According to the provisions of the Electronic Media Law, no one can establish and operate a Luxembourg satellite system without first obtaining a licence (concession) granted by the government, upon the joint proposal of the Minister in charge of telecommunications and the Minister in charge of media. The national concession creates a legal nexus between Luxembourg and the licensee (concessionaire) for the implementation of Luxembourg satellite systems.

In connection with the concession and the constant necessity to monitor the space activities of Luxembourg operators (resulting from Luxembourg's international obligations), the Electronic Media Law sets a number of criteria that any operator must fulfil at all times. In particular, Article 21 of the Electronic Media Law contains a non-exhaustive list of conditions that the concessionaire must respect. These requirements relate, among other things, to: (1) the government's right to inspect the concessionaire's articles of association, shareholding and management; (2) the conditions under which the concessionaire may make its transmission capacity available to users (and the government has the right to express its opposition to the choice of users); and (3) the conditions for the supervision of the concessionaire's activity by one or more government commissioners.

In addition, the Electronic Media Law provides for a list of specifications, which may include any additional requirements to be duly observed by the concessionaire and by the concessionaire's customers at any time. These specifications remain confidential and are adapted to the context in which each concession is awarded.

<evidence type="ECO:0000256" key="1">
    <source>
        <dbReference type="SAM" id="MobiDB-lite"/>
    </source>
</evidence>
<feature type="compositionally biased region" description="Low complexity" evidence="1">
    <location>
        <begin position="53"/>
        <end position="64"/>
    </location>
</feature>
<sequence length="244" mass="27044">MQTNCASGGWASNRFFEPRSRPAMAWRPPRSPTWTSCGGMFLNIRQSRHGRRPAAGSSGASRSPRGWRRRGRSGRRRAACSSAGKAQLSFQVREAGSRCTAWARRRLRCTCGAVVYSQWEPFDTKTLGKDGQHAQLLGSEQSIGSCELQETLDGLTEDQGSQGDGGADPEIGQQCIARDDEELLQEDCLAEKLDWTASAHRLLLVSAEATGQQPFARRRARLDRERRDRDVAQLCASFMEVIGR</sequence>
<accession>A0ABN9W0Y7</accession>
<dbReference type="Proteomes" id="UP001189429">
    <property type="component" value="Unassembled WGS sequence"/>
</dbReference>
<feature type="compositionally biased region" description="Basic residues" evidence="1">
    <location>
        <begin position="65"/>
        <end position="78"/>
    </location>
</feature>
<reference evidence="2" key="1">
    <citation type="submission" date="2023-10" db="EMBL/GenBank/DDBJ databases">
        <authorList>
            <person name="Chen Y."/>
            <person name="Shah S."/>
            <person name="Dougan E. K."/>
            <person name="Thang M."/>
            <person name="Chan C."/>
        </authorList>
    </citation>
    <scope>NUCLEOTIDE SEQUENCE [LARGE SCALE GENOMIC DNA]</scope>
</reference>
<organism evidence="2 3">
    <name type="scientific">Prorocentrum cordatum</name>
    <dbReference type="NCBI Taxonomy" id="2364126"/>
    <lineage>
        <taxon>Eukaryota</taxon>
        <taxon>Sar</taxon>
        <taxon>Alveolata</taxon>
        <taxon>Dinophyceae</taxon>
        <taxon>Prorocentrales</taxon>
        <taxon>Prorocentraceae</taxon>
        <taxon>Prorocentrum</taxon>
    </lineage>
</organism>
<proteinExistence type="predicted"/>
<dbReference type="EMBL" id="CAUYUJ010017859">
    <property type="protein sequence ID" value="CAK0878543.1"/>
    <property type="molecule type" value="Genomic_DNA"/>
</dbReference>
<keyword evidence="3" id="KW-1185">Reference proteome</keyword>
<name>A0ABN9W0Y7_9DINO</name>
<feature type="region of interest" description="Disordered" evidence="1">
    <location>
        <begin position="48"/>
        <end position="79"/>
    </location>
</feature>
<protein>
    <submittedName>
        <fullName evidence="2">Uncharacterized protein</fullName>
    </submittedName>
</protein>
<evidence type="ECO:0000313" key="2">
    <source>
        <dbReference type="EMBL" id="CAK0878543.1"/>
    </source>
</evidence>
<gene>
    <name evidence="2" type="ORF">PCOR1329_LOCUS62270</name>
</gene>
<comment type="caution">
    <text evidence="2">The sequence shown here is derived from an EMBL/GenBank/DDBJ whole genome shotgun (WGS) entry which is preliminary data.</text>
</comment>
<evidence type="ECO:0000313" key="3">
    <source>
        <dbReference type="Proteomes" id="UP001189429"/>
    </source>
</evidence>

The concession is personal and non-assignable (neither against payment nor for free). It may include elements of exclusivity in the use of certain frequency bands or orbital positions or for certain types of applications in the field of satellite telecommunications. The period of the concession is limited but renewable.

In accordance with the provisions of Article 35 sexies of the Electronic Media Law, the concession may be withdrawn if: (1) the conditions required to obtain it are not being met; (2) the obligations set out in the specifications are not met; or (3) it is not regularly operated, in accordance with the procedures laid down.

The transmission of Luxembourg services by satellite is subject to a second licence (services concession), distinct from the concession required for the establishment and operation of a Luxembourg satellite system. The services concession may be obtained upon the proposal of the Minister in charge of media and after consultation with the Luxembourg Independent Audiovisual Authority (the Audiovisual Authority).